Norway’s $1 trillion piggy bank, the world’s biggest sovereign fund, will have to liquidate assets to “give room to maneuver through the worst economic crisis since World War II” according to Norwegian Bank’s Governor Øystein Olsen. Now, Norway’s Sovereign Wealth Fund liquidates assets.
On 12th May the Norwegian government proposed a revised budget for 2020, which called for using US$41 billion (420 billion Norwegian crowns), 4.2 per cent of the fund’s estimated value at the beginning of this year. In its original budget the government had planned to spend just 2.6 per cent of the fund.
Spending more in time of crisis
In an interview with Bloomberg Television, Olsen said, “It’s part of the general guidelines that in such circumstances you can spend more. It obviously is a positive feature of our society that we have this room to maneuver, unlike a number of other countries.”
Norway has rarely used more than 3 percent of the Government Pension Fund Global, as Norway’s oil fund is officially known. “To counter the economic fallout of the virus’ outbreak the Government has introduced sweeping measures in successive rounds,” the finance ministry said in a statement.
Both the corona induced lockdown and a historic rout in oil, Norway’s main export, have caused the country’s present crisis.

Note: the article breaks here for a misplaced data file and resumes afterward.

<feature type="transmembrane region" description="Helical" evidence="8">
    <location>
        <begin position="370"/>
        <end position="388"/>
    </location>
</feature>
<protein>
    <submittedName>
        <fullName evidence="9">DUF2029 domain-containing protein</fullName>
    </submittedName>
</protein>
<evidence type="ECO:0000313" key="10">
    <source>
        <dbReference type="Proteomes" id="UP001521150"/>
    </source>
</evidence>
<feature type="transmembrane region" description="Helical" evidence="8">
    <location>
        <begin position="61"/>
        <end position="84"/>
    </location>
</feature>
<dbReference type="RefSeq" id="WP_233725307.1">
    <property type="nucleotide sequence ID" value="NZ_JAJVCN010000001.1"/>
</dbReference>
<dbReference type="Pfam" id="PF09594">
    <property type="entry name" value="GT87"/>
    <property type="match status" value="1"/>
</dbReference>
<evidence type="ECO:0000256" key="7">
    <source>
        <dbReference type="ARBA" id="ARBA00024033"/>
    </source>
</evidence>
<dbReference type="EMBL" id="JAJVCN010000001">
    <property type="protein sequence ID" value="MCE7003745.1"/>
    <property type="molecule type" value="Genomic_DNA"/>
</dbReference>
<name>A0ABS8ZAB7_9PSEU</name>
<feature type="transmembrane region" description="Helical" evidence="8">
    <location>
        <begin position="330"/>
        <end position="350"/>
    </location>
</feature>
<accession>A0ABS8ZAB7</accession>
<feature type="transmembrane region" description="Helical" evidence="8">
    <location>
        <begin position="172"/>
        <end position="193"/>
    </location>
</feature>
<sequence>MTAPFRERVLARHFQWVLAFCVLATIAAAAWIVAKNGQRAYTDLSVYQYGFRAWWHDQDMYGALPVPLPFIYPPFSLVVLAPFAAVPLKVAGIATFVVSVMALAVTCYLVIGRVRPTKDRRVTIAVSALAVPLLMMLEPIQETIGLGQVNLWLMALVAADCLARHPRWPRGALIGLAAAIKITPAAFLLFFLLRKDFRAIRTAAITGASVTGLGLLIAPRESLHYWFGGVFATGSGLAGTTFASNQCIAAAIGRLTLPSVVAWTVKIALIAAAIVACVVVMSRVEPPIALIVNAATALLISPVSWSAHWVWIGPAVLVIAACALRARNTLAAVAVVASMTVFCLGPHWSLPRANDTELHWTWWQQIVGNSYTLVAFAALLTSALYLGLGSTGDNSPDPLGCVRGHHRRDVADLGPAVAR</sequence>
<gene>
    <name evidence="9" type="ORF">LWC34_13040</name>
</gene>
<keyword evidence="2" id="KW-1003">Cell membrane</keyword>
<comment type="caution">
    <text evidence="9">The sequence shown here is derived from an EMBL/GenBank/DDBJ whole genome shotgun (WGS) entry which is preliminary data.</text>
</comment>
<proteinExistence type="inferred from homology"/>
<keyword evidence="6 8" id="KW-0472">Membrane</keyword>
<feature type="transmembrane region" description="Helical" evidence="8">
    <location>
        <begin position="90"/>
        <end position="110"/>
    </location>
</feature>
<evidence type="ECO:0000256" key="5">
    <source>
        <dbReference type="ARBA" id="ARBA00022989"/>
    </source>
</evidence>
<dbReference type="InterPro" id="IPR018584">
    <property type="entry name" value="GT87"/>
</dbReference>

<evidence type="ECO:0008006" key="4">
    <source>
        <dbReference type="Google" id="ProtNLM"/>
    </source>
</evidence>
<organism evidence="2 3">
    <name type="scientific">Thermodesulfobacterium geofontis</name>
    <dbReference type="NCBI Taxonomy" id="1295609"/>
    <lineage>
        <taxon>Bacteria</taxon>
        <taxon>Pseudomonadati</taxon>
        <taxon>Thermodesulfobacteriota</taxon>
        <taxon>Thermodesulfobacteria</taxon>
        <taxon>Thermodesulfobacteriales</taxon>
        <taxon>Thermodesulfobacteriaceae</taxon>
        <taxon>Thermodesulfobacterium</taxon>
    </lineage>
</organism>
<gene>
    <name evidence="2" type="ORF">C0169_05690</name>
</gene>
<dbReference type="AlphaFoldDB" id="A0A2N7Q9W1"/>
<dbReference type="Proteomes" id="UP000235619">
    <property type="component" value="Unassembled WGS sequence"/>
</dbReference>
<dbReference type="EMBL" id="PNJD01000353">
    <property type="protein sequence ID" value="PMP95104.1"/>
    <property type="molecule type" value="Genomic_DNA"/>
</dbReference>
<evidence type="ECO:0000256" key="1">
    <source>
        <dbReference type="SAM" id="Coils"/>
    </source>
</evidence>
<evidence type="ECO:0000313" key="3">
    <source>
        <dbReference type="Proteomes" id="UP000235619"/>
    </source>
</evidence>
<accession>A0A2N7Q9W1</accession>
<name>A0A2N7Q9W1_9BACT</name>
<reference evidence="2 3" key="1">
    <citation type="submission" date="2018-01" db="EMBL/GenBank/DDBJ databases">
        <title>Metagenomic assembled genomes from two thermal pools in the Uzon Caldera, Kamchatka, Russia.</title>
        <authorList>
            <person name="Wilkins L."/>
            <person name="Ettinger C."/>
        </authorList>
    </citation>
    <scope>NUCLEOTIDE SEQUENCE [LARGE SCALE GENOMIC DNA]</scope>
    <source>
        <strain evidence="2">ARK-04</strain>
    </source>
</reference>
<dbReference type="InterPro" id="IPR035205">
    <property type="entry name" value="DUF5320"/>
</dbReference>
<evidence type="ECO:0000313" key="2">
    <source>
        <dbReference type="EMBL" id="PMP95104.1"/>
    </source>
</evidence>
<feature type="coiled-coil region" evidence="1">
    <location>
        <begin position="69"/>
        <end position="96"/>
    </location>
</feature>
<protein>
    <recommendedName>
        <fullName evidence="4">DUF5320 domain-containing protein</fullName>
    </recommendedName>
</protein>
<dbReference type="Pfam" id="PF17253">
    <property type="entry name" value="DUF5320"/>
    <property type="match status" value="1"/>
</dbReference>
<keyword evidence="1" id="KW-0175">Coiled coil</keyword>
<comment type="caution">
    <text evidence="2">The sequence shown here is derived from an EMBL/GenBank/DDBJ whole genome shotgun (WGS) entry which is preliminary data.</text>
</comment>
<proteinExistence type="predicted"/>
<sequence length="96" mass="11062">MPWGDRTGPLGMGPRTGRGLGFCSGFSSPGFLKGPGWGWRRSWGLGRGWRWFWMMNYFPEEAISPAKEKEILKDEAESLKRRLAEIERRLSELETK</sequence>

Increased spending a necessity
“‘Increased spending has been a necessity in the current situation – both to avoid an even sharper downturn and to help healthy companies through the crisis so they can create jobs and growth when normal circumstances return,” Finance Minister Jan Tore Sanner said in a statement.
Norway’s government already drew more money from the fund in March than in any other month. The extra spending will pay for a tax shortfall and a range of initiatives announced since a partial lockdown of the country began on March 12, including extra unemployment benefits, cash support for companies and oil industry investment incentives.
Last week, Norway slashed its key policy rate to 0 percent in a surprise move. “The downturn is amplified by the severe impact of the pandemic on surrounding countries and by a sharp fall in oil prices. Lower oil prices have contributed to weakening the krone exchange rate,” Norges Bank said in a statement.
Reopening after the country’s lockdown
Norway in recent weeks began a gradual reopening of its economy as the rate of Covid-19 infection declined, and has said the revised budget will be followed in late May or early June by a long-term recovery roadmap.
Cutting oil production
Norway has decided it would cut its crude oil production by 250,000 bpd (barrels per day) in June, and then maintain a 134,000-bpd lower rate of production for the rest of 2020. This is the first time Norway has joined oil production cuts since 2002.
Norway’s Sovereign Wealth Fund Liquidates Assets, written by Tor Kjolberg
Feature image (on top): Zbynek Burival/Unsplash